Neglected noir: Panic in the Streets (1950) and The Hitch-Hiker (1953)

Threat is ever-present in these two gritty American films from the early 1950s, one directed by the great Elia Kazan and the other by actress-turned-auteur Ida Lupino.

If Panic in the Streets is overshadowed now by the two Elia Kazan movies that followed shortly afterwards — A Streetcar Named Desire (1951) and then On the Waterfront (1954) it suffered no such comparisons on its release, and indeed managed to scoop an Academy Award (in the now-defunct Story category).

Today, of course, that story is not as shocking as it might have been in 1950. After AIDS, after Ebola, after the hordes of zombies and smaller number of epidemic thrillers ( Outbreak, Contagion, etcetera) that these fears spawned onto the screen, Panic’s tale of an upright New Orleans public-health official — a very young Richard Widmark — trying to prevent plague from spreading through and beyond his city might seem charmingly naive.

After all, even if its Patient Zero is a foreign sailor (no great surprise in the midst of the Second Red Scare), the baddies here are not governments or sinister pharma corporations but traditional hoodlums who seem to belong to an earlier era of film-making, led by Jack Palance (credited as “Walter Jack Palance”) in a decidedly 30s-Cagney manner and also including a startlingly youthful Zero Mostel (who knew he was ever less than middle-aged?).

Exactly how the baddies become set against the plague-vaccination effort is something of an over-involved MacGuffin, but it’s evident that Kazan is far more interested in them — and indeed in other civilians such as the fine Alexis Minotis (better known for classical theatre) as a café owner — than he is in noble Widmark.

So, even if Panic is a much less accomplished and bluntly powerful movie than Waterfront (like Palance, the whole film recalls an earlier Hollywood period) we can see here the same fascination with untempered physicality. This is striking from a very early scene, where that first plague victim is cornered outside a warehouse by two of the toughs — he is prey, cowering as they close in, one of them loping ape-like through the expressionist shadows — and again at the end, where Palance scuttles along beneath a wharf, reminding us of a rat.

Even more noticeable, and weirdly foreshadowing the zombies of later decades, is the way Kazan uses crowds. They are largely faceless, not picturesque or dramatic, but they are everywhere, and obtrusive even when not dramatically necessary, for example at the discovery of Patient Zero’s body. Later we see characters having to literally elbow their way through the press of people at a police station, at a diner, at a seamen’s recruitment hall.

On a ship boarded by Widmark and his sardonic cop companion (the excellent Paul Douglas), the crew just stand and stare as if they are ghosts already; at a meeting of officials discussing how to deal with the plague, there’s a memorable shot of folded coats and hats in a row, like grave markers; most of all, outside a bar where Palance and his gang are holding court, there’s a quick and chilling glimpse of a passive, indistinguishable mass.

They are not doing anything — few of Panic’s crowds are — but they are threatening nonetheless because, once infected with the plague, they will become as deadly as flesh-eaters, and as far-reaching and difficult to avoid: “We’re all in a community — the same one,” says Widmark. They are not panicking, but we (and Widmark) should when we see them, because we know this; that is the way to read the title.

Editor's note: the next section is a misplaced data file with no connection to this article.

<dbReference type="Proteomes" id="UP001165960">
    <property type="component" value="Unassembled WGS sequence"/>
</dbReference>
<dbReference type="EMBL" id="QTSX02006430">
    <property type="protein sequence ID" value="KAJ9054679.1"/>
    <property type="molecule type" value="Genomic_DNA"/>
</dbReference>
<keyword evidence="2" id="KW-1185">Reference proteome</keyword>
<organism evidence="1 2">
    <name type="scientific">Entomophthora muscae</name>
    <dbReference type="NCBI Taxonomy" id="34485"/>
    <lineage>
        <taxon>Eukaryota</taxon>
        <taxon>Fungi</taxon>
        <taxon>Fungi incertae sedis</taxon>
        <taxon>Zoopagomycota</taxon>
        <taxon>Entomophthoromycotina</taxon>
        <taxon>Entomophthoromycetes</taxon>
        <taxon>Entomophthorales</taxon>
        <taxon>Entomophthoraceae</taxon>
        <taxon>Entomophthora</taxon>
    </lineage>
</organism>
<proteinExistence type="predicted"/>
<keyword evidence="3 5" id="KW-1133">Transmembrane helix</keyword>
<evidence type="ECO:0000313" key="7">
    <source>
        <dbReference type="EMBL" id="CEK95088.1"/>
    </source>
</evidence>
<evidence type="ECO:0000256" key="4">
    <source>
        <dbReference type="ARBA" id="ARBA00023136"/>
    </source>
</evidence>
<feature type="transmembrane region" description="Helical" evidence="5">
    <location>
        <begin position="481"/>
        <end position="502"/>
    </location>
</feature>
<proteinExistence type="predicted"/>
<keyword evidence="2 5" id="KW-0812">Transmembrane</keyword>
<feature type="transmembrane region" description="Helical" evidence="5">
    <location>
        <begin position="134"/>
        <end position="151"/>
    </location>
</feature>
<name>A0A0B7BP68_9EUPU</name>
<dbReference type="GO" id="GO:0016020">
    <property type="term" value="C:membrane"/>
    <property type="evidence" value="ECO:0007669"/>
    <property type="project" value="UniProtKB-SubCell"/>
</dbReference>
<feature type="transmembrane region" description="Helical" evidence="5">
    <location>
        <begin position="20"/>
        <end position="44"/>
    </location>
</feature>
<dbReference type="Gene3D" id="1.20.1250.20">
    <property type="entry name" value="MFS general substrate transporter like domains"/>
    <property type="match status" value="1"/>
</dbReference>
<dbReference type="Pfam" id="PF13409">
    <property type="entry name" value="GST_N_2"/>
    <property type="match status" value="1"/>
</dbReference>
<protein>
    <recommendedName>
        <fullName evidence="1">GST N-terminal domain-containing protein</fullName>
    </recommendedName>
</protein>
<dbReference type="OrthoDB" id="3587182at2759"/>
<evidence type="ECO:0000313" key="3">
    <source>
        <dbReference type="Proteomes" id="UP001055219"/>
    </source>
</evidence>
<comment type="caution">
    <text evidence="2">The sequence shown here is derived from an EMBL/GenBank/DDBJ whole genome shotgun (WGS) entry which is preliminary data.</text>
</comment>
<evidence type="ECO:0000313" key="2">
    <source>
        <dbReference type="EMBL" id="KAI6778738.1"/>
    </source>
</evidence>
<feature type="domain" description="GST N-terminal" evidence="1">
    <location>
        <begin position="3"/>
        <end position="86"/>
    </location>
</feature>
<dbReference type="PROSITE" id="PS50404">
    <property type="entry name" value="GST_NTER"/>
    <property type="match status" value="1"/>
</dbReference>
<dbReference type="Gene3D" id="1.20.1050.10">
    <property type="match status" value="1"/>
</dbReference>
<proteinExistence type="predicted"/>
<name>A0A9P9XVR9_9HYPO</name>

This air of unease that subtly unbalances an otherwise rather pat and formulaic story is underlined by Kazan’s use of real locations with a pervasive messiness to them (and frequent breaches, therefore, of the rule of Chekhov’s Gun). There are coffee cups and old metal tubs, there is rubbish strewn on the ground, there is even a cat waddling behind Widmark in the semi-climactic coffee warehouse scene — for no apparent purpose other than to reflect the randomness of reality, unless it is to cast Widmark as a cat hunting the rat Palance.

The same style extends to the photography. In distinct contrast to Waterfront, the Kazan of Panic does not seem over-concerned with framing and is much more interested in activity, often using tracking shots to follow characters through space; he is also happy for unimportant action to be going on in the background, the human equivalent of those messy sets, frequently supplied by actual New Orleans residents.

All this restless grittiness vanishes when we’re in Widmark’s home, however: in terms of both mise en scène and photography, the passages with his wife are far more conventional. The threat, we’re reminded, is out there, amid the crowds.

And though Kazan makes no secret that he is siding with Widmark rather than the great unwashed — there’s a scene where an enterprising reporter is arrested to shut him up, with an air of approval which ought not to be surprising given the director’s later willingness to identify Communists to the House Un-American Activities Committee — he certainly does not trivialise the bad guys either.

Old-fashioned it may be, but Panic in the Streets is a deeply serious film about existential threat, and everything that implied in the America of 1950.

While Panic in the Streets is largely about enemies within, Ida Lupino’s second directorial credit The Hitch-Hiker seems to explore Cold War fears in an utterly different way, portraying a technocratic, almost entirely male world strongly suffused with good and evil.

Only 71 minutes long but with a deceptive richness that makes it as satisfying as many lengthier features, it’s more overtly noir than Panic (insofar as the term means much at all).